Who was Henrietta Lacks?
The story of Henrietta Lacks highlights the question of information ownership. Henrietta Lacks was an African American woman, living in the 1950’s, whose story was made famous in the bestselling book “The Immortal Life of Henrietta Lacks” by Rebecca Skloot. Henrietta was diagnosed and then treated for cervical cancer at the John Hopkins Hospital in Baltimore, but ultimately passed away. During one of her treatments, her physician took a sample of her cervical tissue without consent from Lacks. The cells were taken as part of a research program in the hospital that was attempting to grow cells outside of the human body. For years these researchers had been unsuccessful. The unique properties of Henrietta’s cancer, the same properties that made it so lethal, allowed her cells to grow in culture dishes. Her cells, called HeLa (for Henrietta Lacks), were eventually distributed worldwide and revolutionized medical research. HeLa cells even played a role in the development of the polio vaccine, all without Henrietta’s consent or her descendant’s knowledge. Great strides have been made to correct racial inequalities and the status of healthcare treatment for African Americans since the 1950’s. However, a core piece of Henrietta’s story remains unchanged. Should a person have control over their tissues once they leave the body? This extends today to questions of ownership of genetic information. Will the current boom in genetic technology lead to a modern day version of Henrietta’s story?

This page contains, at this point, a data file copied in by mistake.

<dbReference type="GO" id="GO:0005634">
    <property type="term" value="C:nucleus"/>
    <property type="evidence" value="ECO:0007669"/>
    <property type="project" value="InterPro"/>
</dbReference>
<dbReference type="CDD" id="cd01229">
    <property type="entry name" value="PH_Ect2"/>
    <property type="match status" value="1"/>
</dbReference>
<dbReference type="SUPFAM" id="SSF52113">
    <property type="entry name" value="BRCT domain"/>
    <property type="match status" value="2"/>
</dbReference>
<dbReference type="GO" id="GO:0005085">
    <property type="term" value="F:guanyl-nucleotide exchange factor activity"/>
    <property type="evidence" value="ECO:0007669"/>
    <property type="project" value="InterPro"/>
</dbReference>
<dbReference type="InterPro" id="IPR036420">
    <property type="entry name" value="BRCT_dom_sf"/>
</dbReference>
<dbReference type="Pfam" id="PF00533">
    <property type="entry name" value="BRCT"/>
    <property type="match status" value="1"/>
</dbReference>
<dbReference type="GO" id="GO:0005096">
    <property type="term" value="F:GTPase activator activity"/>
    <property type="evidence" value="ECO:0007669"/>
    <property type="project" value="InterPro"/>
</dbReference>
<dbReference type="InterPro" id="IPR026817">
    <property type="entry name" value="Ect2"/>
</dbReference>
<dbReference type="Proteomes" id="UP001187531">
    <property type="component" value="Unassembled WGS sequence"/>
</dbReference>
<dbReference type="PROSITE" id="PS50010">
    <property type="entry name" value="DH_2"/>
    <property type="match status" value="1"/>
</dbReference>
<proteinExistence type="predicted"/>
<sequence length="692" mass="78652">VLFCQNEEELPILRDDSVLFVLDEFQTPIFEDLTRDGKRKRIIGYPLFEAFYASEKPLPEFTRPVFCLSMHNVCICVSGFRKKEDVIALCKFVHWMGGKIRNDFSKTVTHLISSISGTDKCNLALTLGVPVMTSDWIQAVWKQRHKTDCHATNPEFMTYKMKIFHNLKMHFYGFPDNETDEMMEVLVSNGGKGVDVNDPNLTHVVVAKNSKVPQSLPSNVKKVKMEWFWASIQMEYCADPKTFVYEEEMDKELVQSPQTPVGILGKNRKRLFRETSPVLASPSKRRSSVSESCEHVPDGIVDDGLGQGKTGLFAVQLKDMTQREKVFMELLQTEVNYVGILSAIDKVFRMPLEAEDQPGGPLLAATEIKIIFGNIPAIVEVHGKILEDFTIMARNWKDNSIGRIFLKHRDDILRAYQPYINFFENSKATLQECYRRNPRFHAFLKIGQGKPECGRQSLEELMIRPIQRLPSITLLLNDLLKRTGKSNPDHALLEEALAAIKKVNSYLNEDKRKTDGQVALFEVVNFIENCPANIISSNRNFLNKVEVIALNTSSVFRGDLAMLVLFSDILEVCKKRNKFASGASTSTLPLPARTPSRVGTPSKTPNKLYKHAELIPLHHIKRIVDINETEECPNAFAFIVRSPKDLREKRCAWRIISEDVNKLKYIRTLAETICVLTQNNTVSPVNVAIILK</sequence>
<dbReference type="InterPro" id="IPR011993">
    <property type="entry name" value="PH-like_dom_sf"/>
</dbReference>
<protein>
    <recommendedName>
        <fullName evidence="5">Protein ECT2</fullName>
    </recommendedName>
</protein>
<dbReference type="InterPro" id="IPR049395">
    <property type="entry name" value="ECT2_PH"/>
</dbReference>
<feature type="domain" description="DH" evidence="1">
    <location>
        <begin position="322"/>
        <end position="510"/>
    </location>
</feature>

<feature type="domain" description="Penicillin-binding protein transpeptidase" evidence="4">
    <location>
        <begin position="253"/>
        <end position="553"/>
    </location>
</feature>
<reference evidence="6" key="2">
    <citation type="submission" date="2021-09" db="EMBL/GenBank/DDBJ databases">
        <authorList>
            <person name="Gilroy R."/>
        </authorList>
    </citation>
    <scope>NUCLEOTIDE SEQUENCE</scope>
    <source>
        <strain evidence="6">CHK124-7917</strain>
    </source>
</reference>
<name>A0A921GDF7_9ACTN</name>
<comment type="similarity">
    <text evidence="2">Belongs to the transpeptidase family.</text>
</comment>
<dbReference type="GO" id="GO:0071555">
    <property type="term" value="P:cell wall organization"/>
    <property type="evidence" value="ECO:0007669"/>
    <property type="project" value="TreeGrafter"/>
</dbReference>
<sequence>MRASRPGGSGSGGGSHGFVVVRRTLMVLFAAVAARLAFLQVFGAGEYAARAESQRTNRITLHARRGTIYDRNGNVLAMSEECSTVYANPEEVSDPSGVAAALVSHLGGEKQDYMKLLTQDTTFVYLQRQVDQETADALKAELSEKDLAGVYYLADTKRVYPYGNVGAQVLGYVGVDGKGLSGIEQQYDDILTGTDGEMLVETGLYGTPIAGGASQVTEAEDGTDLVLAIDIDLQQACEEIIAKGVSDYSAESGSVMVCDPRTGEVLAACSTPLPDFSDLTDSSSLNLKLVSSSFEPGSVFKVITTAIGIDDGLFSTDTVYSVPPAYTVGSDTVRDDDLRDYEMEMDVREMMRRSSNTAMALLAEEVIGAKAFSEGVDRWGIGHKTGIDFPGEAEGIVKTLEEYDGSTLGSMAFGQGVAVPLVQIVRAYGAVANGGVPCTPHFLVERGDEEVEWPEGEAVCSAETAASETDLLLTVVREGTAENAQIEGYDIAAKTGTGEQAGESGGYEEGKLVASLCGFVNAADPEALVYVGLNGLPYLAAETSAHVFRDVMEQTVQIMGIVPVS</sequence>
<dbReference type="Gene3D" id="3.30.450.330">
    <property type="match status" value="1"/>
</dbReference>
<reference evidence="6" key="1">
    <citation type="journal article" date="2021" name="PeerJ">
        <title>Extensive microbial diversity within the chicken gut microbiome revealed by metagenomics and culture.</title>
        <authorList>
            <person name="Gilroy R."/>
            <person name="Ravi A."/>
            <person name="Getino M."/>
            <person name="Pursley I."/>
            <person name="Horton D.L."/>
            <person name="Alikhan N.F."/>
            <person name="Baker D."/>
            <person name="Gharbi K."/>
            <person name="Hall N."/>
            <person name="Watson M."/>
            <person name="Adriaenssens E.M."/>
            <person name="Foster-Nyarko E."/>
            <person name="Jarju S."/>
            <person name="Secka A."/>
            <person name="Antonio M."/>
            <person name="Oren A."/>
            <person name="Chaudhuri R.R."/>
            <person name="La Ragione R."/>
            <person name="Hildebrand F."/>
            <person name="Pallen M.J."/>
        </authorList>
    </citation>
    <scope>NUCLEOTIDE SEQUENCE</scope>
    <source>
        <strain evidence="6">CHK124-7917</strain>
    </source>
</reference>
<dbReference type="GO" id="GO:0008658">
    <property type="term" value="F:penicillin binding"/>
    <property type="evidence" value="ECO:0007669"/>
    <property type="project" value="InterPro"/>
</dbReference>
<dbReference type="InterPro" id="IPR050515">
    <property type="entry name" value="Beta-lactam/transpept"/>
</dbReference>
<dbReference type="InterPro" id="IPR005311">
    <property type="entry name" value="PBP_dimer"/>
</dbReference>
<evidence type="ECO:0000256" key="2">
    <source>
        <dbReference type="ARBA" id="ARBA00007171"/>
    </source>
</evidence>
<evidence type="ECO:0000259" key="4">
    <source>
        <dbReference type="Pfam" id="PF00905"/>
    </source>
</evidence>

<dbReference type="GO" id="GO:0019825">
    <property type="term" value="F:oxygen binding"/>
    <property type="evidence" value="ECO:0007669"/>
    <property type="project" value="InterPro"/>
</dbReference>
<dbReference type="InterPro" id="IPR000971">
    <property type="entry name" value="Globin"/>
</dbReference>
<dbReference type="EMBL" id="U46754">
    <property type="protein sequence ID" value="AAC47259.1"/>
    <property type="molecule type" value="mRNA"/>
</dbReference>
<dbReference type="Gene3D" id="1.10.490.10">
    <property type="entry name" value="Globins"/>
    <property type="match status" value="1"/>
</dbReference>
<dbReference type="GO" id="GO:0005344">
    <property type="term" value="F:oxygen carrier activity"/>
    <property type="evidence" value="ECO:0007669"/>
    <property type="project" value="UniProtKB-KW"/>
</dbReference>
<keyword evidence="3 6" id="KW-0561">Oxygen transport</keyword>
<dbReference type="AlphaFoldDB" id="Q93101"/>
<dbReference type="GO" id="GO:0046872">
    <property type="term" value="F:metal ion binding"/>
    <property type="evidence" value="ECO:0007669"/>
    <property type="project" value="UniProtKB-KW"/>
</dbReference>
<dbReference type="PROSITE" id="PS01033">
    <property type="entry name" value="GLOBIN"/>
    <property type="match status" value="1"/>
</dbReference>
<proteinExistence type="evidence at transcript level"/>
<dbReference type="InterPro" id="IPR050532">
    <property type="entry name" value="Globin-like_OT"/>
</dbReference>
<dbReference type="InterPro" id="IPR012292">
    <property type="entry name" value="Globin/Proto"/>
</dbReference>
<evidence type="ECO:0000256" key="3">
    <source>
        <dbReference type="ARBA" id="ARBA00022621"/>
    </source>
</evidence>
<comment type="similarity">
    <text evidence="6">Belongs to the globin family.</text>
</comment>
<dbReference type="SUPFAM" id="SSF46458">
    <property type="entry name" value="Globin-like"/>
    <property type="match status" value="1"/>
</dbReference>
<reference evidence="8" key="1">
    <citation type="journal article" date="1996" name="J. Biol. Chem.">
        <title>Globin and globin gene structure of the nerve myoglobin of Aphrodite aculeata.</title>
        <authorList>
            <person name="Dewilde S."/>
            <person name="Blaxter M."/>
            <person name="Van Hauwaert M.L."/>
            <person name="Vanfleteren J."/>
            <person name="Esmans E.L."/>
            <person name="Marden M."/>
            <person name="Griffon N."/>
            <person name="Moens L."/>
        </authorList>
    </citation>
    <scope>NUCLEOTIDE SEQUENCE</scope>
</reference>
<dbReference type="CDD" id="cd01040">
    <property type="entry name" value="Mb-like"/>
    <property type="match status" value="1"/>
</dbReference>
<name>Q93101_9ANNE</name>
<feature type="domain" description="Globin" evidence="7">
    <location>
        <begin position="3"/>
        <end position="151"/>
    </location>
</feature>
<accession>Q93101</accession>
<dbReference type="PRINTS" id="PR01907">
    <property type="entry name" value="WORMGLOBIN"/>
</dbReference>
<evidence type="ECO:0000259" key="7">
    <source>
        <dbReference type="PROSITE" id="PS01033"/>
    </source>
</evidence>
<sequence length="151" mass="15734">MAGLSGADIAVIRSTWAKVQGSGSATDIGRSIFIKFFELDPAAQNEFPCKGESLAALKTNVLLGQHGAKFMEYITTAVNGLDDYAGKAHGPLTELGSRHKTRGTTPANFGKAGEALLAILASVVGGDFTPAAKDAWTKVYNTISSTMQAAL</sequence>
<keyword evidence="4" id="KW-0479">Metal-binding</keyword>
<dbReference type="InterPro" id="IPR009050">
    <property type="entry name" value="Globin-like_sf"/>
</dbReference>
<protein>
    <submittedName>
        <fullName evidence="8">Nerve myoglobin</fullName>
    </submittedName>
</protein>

CLICK HERE to learn about ownership of genetic information
CLICK HERE to read a case study addressing the ethics of ownership of genetic information